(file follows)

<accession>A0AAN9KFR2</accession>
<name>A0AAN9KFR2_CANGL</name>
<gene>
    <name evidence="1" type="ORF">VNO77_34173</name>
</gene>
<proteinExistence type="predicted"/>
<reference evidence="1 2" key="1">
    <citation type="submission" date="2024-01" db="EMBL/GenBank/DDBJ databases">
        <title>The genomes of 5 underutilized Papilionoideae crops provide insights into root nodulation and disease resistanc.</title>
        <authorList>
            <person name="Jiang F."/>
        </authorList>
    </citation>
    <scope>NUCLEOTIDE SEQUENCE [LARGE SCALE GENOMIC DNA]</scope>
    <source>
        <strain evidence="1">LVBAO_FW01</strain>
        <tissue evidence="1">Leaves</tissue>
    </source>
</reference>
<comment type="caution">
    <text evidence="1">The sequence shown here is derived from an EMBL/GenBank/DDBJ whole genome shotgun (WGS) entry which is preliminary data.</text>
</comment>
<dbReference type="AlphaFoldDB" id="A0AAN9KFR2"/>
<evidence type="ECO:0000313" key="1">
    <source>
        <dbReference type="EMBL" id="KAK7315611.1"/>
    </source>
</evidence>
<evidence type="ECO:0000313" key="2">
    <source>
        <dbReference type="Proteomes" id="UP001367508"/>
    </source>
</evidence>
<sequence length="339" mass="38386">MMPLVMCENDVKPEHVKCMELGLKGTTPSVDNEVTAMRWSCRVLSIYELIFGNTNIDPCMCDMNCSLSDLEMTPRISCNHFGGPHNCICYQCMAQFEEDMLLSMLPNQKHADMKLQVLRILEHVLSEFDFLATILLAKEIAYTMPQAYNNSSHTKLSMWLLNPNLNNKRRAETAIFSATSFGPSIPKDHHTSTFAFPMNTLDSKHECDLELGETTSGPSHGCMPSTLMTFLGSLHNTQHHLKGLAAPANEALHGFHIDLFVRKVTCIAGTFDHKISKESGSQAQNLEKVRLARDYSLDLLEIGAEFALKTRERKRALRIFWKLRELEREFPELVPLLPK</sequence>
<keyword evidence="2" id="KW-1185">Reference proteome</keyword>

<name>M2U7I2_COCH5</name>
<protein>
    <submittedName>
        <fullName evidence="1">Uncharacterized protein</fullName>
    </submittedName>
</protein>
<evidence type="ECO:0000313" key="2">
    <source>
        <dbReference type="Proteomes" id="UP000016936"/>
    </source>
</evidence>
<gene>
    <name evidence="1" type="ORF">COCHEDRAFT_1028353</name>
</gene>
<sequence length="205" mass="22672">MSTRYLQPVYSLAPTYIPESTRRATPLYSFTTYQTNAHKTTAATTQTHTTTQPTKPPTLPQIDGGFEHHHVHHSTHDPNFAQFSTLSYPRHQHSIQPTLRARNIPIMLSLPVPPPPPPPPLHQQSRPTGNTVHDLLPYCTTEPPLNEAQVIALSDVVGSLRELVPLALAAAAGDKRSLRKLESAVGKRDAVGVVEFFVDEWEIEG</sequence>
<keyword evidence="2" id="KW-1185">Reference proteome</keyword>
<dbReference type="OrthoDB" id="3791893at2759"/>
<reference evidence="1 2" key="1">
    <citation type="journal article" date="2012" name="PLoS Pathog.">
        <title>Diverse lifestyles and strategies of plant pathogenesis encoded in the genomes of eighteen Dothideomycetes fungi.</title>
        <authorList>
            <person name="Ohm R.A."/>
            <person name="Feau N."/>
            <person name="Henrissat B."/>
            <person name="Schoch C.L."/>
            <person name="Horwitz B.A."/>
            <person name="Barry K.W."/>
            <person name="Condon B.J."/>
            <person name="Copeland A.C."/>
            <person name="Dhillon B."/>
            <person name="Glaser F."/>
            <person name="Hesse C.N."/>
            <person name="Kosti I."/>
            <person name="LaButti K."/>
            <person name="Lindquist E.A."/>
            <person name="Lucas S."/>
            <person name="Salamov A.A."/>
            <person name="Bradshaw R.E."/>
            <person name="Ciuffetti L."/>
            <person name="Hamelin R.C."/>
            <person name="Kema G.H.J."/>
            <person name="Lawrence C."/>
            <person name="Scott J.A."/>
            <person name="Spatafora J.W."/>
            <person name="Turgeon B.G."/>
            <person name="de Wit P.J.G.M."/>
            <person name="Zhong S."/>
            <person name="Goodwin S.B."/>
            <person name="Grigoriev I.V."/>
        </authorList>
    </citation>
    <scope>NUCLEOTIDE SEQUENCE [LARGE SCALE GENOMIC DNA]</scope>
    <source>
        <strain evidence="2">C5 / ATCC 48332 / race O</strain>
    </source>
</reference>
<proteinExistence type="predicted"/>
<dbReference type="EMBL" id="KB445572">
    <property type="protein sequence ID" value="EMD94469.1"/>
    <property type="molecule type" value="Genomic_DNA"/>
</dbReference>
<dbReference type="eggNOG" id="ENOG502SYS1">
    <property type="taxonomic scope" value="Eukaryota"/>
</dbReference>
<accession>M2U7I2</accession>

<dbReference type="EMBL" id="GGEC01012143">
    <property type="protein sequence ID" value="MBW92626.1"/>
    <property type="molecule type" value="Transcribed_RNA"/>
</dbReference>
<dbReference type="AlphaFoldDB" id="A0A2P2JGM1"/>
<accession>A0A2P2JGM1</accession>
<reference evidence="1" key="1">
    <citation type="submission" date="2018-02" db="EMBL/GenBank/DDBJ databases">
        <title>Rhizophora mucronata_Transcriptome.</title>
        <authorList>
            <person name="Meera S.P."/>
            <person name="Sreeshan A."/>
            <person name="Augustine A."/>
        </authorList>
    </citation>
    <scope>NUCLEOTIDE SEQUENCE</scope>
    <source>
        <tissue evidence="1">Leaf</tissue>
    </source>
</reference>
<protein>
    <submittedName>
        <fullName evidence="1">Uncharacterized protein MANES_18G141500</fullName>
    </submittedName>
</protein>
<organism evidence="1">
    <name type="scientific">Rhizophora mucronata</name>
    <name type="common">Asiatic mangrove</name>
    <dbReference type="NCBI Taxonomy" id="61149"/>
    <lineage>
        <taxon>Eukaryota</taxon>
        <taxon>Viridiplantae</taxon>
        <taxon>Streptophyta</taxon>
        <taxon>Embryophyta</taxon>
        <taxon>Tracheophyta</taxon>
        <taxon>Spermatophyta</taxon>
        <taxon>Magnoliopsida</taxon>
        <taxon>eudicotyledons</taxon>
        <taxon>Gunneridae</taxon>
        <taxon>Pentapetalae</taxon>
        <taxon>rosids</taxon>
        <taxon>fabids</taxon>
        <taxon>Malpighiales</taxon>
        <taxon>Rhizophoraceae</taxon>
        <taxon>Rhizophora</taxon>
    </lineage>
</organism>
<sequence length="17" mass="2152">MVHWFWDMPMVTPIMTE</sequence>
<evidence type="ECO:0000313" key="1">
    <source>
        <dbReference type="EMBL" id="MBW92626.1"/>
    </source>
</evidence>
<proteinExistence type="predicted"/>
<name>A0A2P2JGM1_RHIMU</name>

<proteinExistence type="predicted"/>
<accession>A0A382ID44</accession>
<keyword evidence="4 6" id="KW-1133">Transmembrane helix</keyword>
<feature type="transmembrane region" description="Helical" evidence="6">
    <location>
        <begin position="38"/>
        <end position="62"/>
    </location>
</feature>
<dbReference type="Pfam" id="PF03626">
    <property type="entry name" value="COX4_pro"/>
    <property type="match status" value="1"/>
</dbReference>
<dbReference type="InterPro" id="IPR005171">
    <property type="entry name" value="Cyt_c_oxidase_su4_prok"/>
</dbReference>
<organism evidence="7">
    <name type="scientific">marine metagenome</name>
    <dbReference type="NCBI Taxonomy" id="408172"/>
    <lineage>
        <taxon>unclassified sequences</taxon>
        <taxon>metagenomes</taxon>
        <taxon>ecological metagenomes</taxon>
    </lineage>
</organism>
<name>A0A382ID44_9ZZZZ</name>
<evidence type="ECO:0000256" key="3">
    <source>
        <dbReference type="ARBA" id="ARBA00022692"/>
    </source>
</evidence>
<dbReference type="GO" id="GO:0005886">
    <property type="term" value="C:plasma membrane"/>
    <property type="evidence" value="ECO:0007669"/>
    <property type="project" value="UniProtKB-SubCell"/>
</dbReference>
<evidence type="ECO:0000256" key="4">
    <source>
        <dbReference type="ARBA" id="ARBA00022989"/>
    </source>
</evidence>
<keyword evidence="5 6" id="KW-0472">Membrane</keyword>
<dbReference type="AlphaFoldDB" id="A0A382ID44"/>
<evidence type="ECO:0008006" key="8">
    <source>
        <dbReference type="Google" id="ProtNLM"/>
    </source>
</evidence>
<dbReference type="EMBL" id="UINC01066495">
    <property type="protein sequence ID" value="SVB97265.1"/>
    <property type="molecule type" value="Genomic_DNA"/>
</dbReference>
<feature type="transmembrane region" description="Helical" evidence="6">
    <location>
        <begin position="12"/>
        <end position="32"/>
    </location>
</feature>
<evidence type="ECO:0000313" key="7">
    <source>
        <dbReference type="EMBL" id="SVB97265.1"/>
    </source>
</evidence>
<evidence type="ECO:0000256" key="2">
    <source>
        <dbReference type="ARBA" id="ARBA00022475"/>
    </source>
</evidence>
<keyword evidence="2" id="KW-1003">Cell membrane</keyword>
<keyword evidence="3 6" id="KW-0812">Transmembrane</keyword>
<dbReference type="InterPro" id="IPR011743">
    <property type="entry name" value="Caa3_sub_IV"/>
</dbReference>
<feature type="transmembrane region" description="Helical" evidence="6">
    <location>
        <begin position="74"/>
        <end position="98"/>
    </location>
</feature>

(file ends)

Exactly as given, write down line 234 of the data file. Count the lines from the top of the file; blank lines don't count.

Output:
</feature>